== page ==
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Commentary

Simple Energy Balance or Microbiome for Childhood Obesity Prevention?

USDA/ARS Children’s Nutrition Research Center, Department of Pediatrics, Baylor College of Medicine, 1100 Bates St, Houston, TX 77030, USA
*
Author to whom correspondence should be addressed.
Academic Editor: Susanna Iossa
Nutrients 2021, 13(8), 2730; https://doi.org/10.3390/nu13082730
Received: 6 July 2021 / Revised: 30 July 2021 / Accepted: 3 August 2021 / Published: 9 August 2021
(This article belongs to the Section Carbohydrates)

Abstract

Obesity prevention interventions generally have either not worked or had effects inadequate to mitigate the problem. They have been predicated on the simple energy balance model, which has been severely questioned by biological scientists. Numerous other etiological mechanisms have been proposed, including the intestinal microbiome, which has been related to childhood obesity in numerous ways. Public health research is needed in regard to diet and the microbiome, which hopefully will lead to effective child obesity prevention.
Keywords: behavioral nutrition; microbiome; energy balance; children; obesity prevention; multietiological behavioral nutrition; microbiome; energy balance; children; obesity prevention; multietiological

1. Introduction

Obesity is a modern health scourge, common among adults across 195 countries [1]. In the US, it is more common among lower income [2,3] and ethnic minority [4] individuals, and increasingly more common among children, with rates of increase higher than those in adults [1]. Obese children tend to become obese adults [5]. Only physical activity was strongly inversely related to obesity among preschool children [6]. Neither food groups [7] nor physical activity (PA) alone, or in combination [8], accounted for obesity in all other age groups. Thus, the causes of obesity need to be clearly delineated to enable effective childhood obesity prevention [9].
Any intervention that purports to influence a biological outcome must be predicated on a biological mechanism. This paper argues that simple energy balance has been shown to be inadequate to account for obesity. Within a multi-ecological approach, there are other biological mechanisms, e.g., the microbiome, circadian rhythms, adenovirus 36, or aspects of air pollution [9] that may impact obesity outcomes. Herein, we identify the limitations of the simple energy balance model and explore the microbiome as one among many etiological factors in childhood obesity. Influencing the microbiome to prevent childhood obesity would require behavior changes, but those would be quite different from those proposed by simple energy balance.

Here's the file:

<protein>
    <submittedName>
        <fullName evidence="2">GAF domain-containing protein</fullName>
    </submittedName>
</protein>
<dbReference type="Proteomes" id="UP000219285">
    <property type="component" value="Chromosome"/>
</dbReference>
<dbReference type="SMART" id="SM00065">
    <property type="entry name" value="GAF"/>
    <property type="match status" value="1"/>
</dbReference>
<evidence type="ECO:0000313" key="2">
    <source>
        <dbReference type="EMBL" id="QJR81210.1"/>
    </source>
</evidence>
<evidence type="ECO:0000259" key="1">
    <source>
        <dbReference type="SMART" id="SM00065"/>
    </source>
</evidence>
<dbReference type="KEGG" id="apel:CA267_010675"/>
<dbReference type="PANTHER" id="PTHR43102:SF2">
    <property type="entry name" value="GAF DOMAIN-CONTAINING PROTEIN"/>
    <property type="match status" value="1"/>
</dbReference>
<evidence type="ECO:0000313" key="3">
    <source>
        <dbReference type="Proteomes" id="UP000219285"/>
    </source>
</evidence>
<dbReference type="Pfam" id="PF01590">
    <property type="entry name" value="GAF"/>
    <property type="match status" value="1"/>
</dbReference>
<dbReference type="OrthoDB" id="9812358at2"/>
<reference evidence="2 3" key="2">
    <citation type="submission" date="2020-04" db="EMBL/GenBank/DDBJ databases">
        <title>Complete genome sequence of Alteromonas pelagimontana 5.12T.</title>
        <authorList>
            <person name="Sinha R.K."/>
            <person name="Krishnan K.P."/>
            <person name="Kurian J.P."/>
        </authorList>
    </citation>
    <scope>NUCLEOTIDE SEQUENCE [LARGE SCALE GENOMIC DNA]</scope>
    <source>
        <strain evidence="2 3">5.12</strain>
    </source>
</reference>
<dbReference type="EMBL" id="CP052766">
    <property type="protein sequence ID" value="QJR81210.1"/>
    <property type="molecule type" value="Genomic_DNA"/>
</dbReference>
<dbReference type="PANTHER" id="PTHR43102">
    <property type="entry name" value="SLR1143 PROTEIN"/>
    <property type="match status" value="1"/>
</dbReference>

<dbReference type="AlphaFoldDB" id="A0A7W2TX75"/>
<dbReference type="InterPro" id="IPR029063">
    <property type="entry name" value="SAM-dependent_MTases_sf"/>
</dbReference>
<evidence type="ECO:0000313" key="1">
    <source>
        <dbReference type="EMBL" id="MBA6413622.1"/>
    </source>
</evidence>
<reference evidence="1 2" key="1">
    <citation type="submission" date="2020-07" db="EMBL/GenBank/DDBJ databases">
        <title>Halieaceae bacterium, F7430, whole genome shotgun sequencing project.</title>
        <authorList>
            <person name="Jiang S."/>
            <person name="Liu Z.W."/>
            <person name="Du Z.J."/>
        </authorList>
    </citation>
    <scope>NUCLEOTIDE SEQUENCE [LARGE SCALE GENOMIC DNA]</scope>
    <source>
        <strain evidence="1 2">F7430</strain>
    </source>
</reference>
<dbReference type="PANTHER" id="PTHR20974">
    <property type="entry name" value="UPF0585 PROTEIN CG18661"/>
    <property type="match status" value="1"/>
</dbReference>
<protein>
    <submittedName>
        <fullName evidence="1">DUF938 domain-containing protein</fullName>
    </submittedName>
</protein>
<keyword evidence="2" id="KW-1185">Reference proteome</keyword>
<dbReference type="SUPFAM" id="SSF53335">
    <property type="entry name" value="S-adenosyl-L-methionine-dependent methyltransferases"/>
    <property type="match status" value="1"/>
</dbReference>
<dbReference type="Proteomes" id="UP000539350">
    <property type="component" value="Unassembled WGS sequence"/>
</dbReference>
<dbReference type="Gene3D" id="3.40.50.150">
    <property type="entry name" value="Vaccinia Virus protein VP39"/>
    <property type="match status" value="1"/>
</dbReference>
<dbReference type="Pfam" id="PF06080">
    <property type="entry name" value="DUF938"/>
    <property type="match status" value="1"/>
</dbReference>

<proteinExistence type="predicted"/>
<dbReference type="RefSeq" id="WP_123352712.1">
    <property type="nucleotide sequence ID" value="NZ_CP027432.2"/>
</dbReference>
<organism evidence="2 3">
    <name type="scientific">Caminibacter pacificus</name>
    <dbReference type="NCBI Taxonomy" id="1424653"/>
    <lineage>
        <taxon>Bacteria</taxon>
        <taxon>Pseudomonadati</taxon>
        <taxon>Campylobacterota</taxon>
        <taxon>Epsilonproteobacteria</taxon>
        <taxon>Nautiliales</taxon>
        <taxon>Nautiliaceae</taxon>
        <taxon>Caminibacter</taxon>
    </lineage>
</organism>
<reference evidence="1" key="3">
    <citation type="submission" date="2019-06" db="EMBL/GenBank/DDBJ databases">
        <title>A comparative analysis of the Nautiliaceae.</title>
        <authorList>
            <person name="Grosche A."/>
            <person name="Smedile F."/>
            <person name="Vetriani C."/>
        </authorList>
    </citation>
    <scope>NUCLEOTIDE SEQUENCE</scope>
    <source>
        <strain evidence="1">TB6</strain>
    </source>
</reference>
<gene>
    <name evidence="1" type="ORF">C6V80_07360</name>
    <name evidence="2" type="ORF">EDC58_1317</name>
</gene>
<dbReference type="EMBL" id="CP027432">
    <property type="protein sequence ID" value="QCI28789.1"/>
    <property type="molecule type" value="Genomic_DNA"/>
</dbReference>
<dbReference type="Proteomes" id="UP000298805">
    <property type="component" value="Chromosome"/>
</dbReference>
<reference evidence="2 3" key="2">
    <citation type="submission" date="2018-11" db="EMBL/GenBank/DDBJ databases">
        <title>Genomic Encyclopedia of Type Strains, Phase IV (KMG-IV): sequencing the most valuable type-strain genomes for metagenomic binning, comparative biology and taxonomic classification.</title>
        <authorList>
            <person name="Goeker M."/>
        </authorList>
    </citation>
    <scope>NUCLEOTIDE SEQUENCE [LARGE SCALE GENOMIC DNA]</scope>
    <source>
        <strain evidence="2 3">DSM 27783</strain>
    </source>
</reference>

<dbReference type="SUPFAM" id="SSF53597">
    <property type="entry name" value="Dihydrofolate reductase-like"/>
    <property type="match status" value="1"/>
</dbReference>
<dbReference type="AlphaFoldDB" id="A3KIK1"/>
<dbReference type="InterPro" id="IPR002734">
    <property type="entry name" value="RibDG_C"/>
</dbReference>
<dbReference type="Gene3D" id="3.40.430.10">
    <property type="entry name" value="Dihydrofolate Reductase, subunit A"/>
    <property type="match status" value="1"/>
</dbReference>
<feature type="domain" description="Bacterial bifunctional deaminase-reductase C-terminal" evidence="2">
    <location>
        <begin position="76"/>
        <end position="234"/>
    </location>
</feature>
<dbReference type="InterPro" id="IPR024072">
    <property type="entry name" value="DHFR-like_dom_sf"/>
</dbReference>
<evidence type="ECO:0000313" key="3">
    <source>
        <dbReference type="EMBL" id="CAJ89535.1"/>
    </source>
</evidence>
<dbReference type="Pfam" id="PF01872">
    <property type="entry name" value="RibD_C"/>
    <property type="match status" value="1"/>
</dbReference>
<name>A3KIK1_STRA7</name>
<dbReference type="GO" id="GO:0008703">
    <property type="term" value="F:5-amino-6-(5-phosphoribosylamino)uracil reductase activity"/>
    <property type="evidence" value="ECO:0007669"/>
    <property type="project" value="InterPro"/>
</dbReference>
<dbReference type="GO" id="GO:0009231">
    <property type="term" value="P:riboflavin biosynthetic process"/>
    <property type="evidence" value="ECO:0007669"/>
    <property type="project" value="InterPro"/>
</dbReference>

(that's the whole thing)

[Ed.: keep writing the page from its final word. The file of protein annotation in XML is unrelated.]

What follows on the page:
2. Discussion

Numerous systematic reviews have reported on childhood obesity prevention interventions. In the most comprehensive review of randomized controlled trials (RCTs) (n = 153 RCTs) [10], combined diet and PA interventions reduced body mass index (BMI) (mean difference = −0.07 kg/m2) and BMI z-score (BMIz) (mean difference = −0.11) among 0–5-year-olds, but the confidence intervals encompassed zero. Both changes were small and were obtained immediately post-intervention, suggesting no long-term effects [10]. In other age groups (6–12 years, 13–18 years), meta-analyses revealed few effects, and when obtained, these effects were small with an inconsistent pattern across intervention components (diet, PA, both) and age groups [10]. A review of the forest plots from a meta-analysis of school-based child obesity prevention interventions revealed that the vast majority of effects hovered near zero [11]. When reviewing the impact of all child obesity prevention trials on energy balance [12], only small, weak effects on energy consumed and energy expended were noted. Even longer term (one year or longer) trials did not impact BMI [13].
Most child obesity prevention trials did not have adequate financial resources to deliver a comprehensive intervention program, or had an inadequate sample size to test their effects [10,14]. Two of the largest well-financed childhood obesity prevention studies with multi-component (nutrition, PA, behavior modification) interventions, the HEALTHY (n = 4603 across 42 schools in seven US cities) [15] and IDEFICS (n = 16,228 from nine European counties) trials [16], demonstrated no significant effect on obesity. One report considered theories, targeted behaviors, intervention designs, and implementation. It also identified problems at each step in the chain of effects from intervention procedures to mediating variables, behavior change and health outcomes [14].

2.1. Models of Energy Balance